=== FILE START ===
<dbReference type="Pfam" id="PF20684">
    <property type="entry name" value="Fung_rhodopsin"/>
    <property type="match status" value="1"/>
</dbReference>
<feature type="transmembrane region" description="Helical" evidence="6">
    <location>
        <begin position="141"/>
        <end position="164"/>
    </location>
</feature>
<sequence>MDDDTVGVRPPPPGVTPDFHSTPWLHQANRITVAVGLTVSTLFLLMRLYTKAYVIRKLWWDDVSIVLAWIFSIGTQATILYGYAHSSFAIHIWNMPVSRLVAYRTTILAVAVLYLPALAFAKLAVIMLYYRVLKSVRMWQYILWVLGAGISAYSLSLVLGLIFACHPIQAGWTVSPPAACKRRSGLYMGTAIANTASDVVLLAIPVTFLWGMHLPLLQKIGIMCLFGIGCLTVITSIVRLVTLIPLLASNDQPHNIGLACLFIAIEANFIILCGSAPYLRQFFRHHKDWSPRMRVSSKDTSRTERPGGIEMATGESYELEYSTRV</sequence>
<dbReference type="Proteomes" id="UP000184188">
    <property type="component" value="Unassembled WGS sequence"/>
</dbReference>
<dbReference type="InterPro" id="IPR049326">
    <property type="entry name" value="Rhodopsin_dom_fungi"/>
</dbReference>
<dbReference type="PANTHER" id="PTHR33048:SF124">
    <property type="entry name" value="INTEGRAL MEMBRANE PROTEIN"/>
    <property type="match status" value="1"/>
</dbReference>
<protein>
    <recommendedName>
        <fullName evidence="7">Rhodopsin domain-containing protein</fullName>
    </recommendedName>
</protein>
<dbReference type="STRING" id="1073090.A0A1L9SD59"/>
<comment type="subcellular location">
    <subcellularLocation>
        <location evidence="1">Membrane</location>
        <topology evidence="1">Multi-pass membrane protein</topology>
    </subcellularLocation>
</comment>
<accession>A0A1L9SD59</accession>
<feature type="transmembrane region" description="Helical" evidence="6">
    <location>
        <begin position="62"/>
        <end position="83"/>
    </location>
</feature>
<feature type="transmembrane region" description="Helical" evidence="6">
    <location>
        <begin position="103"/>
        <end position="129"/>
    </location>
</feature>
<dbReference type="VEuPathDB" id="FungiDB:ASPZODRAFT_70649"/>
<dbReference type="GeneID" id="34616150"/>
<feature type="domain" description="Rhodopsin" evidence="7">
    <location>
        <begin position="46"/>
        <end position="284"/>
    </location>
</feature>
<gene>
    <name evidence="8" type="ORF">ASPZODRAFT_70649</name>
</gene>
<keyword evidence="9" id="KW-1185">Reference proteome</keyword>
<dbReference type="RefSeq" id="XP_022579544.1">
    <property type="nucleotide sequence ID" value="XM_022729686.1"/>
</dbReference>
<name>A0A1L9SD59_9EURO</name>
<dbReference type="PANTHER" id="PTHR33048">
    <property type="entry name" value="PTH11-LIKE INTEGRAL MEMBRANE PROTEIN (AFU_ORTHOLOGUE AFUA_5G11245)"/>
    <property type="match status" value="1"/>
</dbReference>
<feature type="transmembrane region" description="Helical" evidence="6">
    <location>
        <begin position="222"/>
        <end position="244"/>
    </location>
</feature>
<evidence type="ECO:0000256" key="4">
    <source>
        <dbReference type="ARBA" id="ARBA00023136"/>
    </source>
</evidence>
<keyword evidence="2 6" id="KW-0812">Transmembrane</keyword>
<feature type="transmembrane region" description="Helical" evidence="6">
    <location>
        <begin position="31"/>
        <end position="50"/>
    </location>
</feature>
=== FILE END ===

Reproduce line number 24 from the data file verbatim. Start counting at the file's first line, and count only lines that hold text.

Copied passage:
        <fullName evidence="7">Rhodopsin domain-containing protein</fullName>